The Cartography of Others by Catherine McNamara

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Catherine McNamara’s The Cartography of Others is a collection which maps out the geographies of relationships and far-flung locations with acumen and grace. These short stories are eclectic in form with a broad range of themes but each feels elastic with movement, transporting us to contemporary London, Ghana, Hong Kong and along the jagged peaks of the Dolomites.

Themes of displacement are conveyed remarkably well by the unusual structure of this collection. Essentially, it is an atlas of human relationships featuring vivid yet brief encounters where readers touch base with some of the character’s most intimate experiences. Each story has satisfying brevity, maybe a few hours or days in the character’s company then we’re moving on. These are fictional studies of human nature in which small truths are brought intensely into bright light. Touching hands with such a wide cast of characters brings an implicit knowledge of the ephemeral: we won’t be at this story face for long because of the pull of the next, something deeply restless and unrooted, a driven quest for belonging to the right community soon. This traveller’s premise of flitting place to place permits a rare authorial intimacy that normally takes substantially more reading time to achieve.

McNamara’s writing is renowned for its sensuality. She writes about sex and desire head on with the same lushness and verve as she tackles all other themes and aspects of characterisation. Whilst McNamara explores the complexities of dislocation and identity thoroughly what glisters in this collection is the way she shrugs off patriarchal notions of desire. Social ideologies of subordinate women are explored rigorously and the imbalance between desire and reality emerge fluid on the page.

In ‘Three Days in Hong Kong’ a woman touches herself at a hotel window for her lover whilst he dines with his wife. There’s the luxury hotel, champagne, handbag; all the accessories of seduction are trotted out but when the second-person narrator admits: ‘You don’t like the ahh sound that escapes through his nose after sex. You don’t like his bum’ it brings exquisite relief. The absurd simulation of desire solely for male gratification is exposed in this story via the shortfalls of her lover and beautifully renegotiated on women’s terms. Desire becomes something unspoilt: the lover’s untouched skin on glass, the potential outside in the body of Hong Kong, ‘with its view of light-pocked buildings behind buildings and the harbour heaving in its black bucket.’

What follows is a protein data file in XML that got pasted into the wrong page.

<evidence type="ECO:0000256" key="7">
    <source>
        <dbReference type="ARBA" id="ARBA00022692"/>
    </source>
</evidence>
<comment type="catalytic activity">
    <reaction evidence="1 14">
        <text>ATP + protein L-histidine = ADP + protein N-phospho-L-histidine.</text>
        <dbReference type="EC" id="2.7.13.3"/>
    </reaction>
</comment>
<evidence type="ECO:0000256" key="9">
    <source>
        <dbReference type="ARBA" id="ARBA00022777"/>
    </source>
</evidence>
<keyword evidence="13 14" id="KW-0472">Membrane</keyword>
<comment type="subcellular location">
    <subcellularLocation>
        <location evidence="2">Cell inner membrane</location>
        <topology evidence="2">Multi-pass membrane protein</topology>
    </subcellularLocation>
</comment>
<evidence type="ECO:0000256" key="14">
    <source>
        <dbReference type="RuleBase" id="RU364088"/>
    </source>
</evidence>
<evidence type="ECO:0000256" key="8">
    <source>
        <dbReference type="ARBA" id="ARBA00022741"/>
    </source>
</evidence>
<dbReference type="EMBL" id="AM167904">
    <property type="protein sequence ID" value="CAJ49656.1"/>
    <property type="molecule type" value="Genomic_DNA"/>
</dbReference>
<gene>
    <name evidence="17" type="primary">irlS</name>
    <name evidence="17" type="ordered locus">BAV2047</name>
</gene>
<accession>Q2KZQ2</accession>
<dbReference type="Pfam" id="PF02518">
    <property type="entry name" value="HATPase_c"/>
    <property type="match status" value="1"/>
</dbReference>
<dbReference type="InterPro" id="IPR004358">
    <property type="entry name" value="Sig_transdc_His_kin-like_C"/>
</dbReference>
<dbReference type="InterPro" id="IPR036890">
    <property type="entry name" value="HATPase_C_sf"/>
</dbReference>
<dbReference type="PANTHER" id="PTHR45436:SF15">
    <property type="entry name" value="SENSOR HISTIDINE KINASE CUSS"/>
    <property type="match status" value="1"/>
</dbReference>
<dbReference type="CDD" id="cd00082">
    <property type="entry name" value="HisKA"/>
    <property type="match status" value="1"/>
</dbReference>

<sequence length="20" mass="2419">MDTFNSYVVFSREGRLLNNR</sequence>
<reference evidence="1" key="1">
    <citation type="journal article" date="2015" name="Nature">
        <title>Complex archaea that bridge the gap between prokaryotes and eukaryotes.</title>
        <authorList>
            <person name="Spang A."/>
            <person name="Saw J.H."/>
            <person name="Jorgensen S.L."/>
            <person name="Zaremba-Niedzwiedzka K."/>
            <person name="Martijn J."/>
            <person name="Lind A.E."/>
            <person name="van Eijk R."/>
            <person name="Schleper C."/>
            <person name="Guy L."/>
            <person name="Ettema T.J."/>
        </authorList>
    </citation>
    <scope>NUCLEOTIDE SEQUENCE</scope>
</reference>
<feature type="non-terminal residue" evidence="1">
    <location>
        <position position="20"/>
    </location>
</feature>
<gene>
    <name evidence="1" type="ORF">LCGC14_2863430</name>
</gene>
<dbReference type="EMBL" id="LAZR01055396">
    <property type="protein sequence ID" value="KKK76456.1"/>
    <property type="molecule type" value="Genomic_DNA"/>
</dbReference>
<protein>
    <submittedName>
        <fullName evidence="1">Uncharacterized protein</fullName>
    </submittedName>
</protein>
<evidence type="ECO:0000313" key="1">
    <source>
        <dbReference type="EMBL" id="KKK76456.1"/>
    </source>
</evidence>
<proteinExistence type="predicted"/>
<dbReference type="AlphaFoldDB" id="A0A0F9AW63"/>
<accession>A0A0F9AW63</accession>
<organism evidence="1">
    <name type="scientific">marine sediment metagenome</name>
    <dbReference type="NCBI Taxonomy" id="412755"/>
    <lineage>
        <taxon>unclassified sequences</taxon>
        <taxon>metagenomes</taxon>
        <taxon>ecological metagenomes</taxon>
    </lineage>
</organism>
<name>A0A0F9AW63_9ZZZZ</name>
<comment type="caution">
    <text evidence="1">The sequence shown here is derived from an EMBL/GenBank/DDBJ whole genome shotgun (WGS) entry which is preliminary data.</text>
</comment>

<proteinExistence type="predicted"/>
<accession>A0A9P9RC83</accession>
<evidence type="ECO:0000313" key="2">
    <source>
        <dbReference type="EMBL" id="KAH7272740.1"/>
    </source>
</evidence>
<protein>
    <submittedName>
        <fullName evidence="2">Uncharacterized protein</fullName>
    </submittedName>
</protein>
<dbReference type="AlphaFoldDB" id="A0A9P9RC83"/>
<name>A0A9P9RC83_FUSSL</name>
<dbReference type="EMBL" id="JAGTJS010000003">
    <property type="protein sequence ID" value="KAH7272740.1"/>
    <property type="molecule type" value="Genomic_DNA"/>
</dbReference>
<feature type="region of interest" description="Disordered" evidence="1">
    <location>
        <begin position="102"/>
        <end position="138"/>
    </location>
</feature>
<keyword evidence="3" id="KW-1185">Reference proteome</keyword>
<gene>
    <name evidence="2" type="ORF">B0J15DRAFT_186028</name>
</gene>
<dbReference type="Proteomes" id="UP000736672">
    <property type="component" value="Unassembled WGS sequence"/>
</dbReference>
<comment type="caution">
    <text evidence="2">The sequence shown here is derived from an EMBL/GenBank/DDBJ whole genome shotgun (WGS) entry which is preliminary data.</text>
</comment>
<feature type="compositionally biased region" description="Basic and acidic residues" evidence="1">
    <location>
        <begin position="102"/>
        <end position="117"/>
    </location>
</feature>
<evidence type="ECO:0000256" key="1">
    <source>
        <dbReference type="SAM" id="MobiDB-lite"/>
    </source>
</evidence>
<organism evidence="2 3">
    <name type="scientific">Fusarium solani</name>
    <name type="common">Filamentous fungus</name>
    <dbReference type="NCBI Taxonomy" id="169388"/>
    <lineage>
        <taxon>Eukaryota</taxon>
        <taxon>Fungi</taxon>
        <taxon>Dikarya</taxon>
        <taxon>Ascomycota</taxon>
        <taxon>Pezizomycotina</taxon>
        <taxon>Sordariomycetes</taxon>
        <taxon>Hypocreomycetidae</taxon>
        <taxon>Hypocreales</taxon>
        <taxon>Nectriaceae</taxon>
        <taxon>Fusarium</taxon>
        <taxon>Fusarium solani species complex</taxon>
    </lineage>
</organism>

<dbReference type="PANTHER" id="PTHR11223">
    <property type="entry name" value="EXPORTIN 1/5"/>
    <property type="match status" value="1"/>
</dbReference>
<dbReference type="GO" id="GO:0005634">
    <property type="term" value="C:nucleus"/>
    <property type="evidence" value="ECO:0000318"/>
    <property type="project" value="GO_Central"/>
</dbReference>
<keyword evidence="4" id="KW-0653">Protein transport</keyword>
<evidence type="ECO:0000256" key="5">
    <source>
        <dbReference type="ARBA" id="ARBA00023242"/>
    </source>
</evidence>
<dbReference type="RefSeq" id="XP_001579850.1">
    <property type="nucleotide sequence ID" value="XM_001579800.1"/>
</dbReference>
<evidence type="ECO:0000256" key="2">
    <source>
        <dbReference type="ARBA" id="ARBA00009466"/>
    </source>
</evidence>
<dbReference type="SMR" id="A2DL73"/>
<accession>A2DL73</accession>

‘The Ukrainian Girl’ details a man’s casual infidelity with a stranger through his sister-in-law’s disapproving eye. His heavily pregnant wife is absent from the party – too incapacitated to attend. The question of trust and its face breaking open is manipulated throughout the plot with well-staggered emotional restraint. A sister-in-law becomes unwilling voyeur. Sex is carnal. Truth distorted. In the knowledge of another’s betrayal all aspects of trust become slippery from 1:1 intimacy to strangers on the street.  The flower stall outside work, a colleague tells her, ‘are forgiveness flowers. Forgive what? Forgive me for beating the shit out of you.’ Nobody is as he seems. This story stains on: corrosive.

McNamara frequently uses completely unrelated images that mint her language with unexpected vibrancy. In particular, this collection brings stark new perspectives to the familiar. In the opening story, Raoul is ‘big as a cupboard’, furniture being an unlikely object to gauge height but at once readers know the immensity of his light-blocking size.

In ‘Astragal’ a little girl goes missing in the snow and her grandfather reflects back on her birth. The imagery captures a new-born baby’s Otherness with precision:  ‘He had held her when she had been hours old, with her insect-like unreeling and the throbbing apricot in her chest.’ Here, the infant is unrelatable, another species entirely but the startle reflex of that insect’s jerky limbs is unmistakable. Vulnerability is also felt keenly for that soft stone-fruit of a heart. This is language with a cadence of its own.

‘The Cartography of Others’ is an accomplished collection with displacement, identity and desire at its heart. It maps out stories to places readers may never have been but they’ll reach the last page [breath held] convinced they have.

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